Tolbert: Pryor Ducks Debating Foreign Policy

by Jason Tolbert ([email protected]) 123 views 

Finally, we have a Senate debate scheduled between Sen. Mark Pryor and Rep. Tom Cotton.  The debate will be October 14th in Fayetteville. Although Cotton wants more debates and to cover more issues, he tells me that he looks forward to the upcoming event.

“I’m looking forward to discussing as many issues as possible. That’s why I proposed a series of five debates across Arkansas – so that we have ample time to address all the issues of importance to Arkansans. Unfortunately, Senator Pryor is insisting on only allowing the voters one opportunity to see the two candidates for Senate face-to-face. That’s because, for the last six years, Senator Pryor has rubber-stamped President Obama’s agenda, and he is apparently not eager to be accountable to voters for that record. On issues like Obamacare, immigration, taxes, a balanced budget, and bailouts, Senator Pryor is simply out-of-touch with Arkansas,” said Cotton.

One topic that is amazingly off the table for the debate is foreign policy. Steve Clark with the Fayetteville Chamber of Commerce, sponsor of the debate, described setting the terms for the forum like trying to negotiate a peace summit on KARN’s morning drive show today. But despite the recent developments in the Middle East, Pryor refused to allow foreign policy to be a topic, according to Cotton’s campaign.

“It’s a fact that Senator Pryor specifically refused to include foreign policy as a topic in this debate, which is an insult to the 6,000 active duty military personnel in Arkansas, not to mention the 250,000 veterans who call Arkansas home,” said David Ray, spokesman for the Cotton campaign. “As has long been his habit Senator Pryor has simply stood by and watched as President Obama’s failed leadership has made the world more dangerous and chaotic. Senators are required to cast important votes related to foreign policy, and considering everything that is happening with ISIS, Al-Qaida, Iraq, Iran, Syria, Russia, Ukraine, and Israel, Arkansans deserve to know where their Senators stand. Unfortunately, Senator Pryor doesn’t think voters deserve that information.”

While Pryor is shying away from discussing foreign policy, Cotton was glad to share some insight into his views. Cotton – who sits on the House Foreign Affairs Committee – was critical of what he perceives as President Obama’s “lead from behind strategy.”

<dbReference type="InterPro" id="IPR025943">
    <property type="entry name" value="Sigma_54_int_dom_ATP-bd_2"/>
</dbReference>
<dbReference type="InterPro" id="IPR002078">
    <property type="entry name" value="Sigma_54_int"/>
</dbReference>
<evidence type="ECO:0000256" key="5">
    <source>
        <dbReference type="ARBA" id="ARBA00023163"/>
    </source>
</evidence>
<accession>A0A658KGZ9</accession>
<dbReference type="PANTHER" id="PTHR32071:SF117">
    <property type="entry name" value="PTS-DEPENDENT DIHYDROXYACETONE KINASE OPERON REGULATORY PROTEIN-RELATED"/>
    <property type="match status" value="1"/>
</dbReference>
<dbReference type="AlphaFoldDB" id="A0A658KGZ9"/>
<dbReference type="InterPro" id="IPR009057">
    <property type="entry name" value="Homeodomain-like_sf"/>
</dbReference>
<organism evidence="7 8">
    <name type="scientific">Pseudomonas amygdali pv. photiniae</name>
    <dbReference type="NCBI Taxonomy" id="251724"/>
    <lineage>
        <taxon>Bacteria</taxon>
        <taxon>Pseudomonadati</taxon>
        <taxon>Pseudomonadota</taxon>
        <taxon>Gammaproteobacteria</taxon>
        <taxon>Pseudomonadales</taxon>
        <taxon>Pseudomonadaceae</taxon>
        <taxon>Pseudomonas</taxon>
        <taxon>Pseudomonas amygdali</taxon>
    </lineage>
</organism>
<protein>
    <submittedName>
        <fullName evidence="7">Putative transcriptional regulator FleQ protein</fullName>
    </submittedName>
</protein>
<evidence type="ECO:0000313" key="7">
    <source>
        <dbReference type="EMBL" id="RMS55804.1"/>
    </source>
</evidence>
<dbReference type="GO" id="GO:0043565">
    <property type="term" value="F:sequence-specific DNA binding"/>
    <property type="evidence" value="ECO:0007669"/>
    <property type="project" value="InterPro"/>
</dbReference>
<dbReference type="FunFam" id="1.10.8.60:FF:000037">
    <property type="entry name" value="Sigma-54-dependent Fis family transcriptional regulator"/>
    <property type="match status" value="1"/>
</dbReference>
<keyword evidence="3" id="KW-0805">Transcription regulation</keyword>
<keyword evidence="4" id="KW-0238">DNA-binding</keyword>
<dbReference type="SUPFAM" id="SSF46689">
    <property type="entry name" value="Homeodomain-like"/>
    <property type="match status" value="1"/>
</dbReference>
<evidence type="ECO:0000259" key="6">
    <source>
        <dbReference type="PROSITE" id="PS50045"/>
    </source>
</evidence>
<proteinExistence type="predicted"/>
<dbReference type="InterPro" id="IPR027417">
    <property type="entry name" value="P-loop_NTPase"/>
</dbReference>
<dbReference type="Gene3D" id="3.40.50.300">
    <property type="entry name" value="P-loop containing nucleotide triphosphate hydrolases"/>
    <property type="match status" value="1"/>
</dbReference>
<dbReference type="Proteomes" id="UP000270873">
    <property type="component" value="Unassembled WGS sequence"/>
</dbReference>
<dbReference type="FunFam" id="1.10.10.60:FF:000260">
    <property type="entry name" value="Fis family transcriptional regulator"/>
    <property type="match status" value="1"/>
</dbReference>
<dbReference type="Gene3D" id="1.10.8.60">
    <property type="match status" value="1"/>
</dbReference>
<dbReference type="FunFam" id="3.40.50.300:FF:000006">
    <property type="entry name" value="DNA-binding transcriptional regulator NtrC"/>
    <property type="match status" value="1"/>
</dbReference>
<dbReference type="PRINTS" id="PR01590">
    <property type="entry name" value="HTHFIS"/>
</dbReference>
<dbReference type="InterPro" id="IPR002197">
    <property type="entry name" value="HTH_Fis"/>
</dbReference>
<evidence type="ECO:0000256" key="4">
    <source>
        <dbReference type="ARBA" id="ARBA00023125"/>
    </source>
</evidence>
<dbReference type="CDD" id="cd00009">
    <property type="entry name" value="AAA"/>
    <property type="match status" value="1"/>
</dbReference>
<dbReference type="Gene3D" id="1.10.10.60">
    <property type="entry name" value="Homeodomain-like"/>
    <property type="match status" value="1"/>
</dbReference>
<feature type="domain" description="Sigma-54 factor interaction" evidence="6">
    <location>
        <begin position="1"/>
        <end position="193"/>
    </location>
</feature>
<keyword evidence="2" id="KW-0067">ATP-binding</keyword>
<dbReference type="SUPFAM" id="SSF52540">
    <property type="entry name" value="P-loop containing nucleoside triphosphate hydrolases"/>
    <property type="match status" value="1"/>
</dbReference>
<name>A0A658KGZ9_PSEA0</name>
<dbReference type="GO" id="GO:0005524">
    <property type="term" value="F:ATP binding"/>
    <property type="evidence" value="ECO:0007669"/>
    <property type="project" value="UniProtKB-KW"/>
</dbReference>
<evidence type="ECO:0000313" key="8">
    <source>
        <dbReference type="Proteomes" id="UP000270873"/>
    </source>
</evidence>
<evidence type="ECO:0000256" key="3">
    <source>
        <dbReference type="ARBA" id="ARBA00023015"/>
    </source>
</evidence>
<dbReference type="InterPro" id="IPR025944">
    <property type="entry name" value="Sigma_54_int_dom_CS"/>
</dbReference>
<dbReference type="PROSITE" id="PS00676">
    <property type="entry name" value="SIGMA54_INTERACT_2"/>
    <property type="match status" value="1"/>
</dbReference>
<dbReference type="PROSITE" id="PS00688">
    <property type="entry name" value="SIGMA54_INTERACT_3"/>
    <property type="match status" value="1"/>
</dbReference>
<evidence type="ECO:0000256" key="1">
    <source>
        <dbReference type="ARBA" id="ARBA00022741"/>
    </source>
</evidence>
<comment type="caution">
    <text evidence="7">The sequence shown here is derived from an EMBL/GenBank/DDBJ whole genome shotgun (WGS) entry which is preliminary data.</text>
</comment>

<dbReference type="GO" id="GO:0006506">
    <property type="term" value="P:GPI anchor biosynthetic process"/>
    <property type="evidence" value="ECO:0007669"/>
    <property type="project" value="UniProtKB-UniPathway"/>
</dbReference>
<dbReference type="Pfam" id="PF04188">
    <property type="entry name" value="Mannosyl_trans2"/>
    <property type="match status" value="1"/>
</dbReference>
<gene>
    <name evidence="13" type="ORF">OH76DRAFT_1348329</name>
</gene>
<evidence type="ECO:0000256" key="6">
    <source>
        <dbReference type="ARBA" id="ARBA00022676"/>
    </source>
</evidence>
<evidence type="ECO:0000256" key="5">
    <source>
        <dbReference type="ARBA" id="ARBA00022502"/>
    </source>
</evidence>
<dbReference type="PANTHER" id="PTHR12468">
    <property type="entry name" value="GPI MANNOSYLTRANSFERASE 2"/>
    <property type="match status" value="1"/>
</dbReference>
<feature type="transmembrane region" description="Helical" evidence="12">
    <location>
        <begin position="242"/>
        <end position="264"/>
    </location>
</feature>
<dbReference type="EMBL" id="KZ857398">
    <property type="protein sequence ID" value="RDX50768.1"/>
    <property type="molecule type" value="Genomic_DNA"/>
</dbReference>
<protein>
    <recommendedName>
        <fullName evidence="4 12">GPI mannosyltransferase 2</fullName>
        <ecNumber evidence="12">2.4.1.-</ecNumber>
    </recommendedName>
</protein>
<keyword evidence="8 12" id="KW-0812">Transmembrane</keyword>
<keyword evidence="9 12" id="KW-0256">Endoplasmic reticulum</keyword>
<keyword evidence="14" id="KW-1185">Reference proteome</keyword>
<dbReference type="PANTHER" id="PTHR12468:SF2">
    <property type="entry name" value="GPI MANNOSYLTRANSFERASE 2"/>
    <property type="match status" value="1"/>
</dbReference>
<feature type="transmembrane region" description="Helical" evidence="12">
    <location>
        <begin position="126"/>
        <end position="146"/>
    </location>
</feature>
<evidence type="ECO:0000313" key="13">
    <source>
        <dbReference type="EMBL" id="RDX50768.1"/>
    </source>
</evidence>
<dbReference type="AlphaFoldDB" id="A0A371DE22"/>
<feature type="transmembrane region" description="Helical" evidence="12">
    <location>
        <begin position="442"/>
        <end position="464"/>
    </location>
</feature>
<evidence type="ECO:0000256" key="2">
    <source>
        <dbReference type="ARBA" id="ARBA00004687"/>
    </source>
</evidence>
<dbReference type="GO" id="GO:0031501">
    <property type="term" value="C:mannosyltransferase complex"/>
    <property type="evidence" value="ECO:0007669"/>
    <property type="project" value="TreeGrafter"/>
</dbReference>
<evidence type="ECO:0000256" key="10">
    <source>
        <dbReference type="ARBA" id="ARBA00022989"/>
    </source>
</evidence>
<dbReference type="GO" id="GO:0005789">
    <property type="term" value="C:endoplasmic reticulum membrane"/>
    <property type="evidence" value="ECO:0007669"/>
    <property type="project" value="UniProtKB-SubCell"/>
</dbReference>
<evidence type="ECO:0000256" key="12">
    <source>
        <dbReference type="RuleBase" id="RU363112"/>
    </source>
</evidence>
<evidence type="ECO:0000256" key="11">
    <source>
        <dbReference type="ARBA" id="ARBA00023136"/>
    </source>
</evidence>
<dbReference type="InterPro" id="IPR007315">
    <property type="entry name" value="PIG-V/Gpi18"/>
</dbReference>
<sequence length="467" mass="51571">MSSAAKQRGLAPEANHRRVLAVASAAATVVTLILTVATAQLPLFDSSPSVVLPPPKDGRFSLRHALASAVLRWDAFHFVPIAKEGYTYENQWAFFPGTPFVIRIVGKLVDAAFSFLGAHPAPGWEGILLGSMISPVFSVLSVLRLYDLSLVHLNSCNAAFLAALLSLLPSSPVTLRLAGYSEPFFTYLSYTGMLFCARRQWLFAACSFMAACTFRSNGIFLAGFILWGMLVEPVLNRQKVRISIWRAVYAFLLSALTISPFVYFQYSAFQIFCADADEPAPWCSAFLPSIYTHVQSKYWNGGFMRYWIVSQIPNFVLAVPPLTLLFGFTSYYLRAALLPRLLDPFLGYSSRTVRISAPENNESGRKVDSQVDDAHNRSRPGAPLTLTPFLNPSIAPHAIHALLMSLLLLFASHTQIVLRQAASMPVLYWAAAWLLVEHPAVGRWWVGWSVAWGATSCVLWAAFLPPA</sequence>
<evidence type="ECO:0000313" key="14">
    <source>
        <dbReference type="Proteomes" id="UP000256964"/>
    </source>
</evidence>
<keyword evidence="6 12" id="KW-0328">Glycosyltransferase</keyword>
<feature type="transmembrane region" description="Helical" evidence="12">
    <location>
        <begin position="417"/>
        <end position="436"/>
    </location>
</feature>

“I learned in the Army that weakness is provocative. If you look like an easy target, you are inviting an attack, but if you are prepared for the fight, you can usually avoid the fight. When the world thinks that we won’t fight back or protect our interests, we make ourselves more susceptible to an attack. Unfortunately, President Obama has employed a ‘lead from behind’ strategy when it comes to America’s foreign policy. The world is already a dangerous place to begin with, but the President only makes it worse by not having a clear strategy to lead. Also, the Army teaches you lessons about leadership and responsibility, especially when the lives of your countrymen are dependent on your decisions. That kind of experience gives you an important perspective, not just on foreign policy, but on a wide range of issues,” said Cotton.

I  also asked Cotton specifically about the situation developing with ISIS and the President’s strategy.

“The Islamic State is a mortal threat to America and Arkansas. President Obama finally acknowledged this threat after months of dismissing them as ‘the JV team.’ Yet President Obama still hasn’t laid out a real strategy to defeat the Islamic State, nor is he committed to victory if he thinks terrorist havens like Yemen and Somalia are models of success. Time will tell if the president appreciates the gravity of the threat and if he finally commits to victory. Meantime, I will continue to advocate for actions to fight and destroy the Islamic State, just as I did when I fought their precursor, al Qaeda in Iraq, as a soldier in Baghdad,” said Cotton.

As most know, Cotton joined the Army in 2005 after finishing Harvard Law School. He was a platoon leader in the 101st Airborne Division in Baghdad. He later returned to combat in Afghanistan as Captain where he earned the Bronze Star Medal.

Perhaps this is why Pryor does not want foreign policy to come up on the stage one-on-one with Cotton.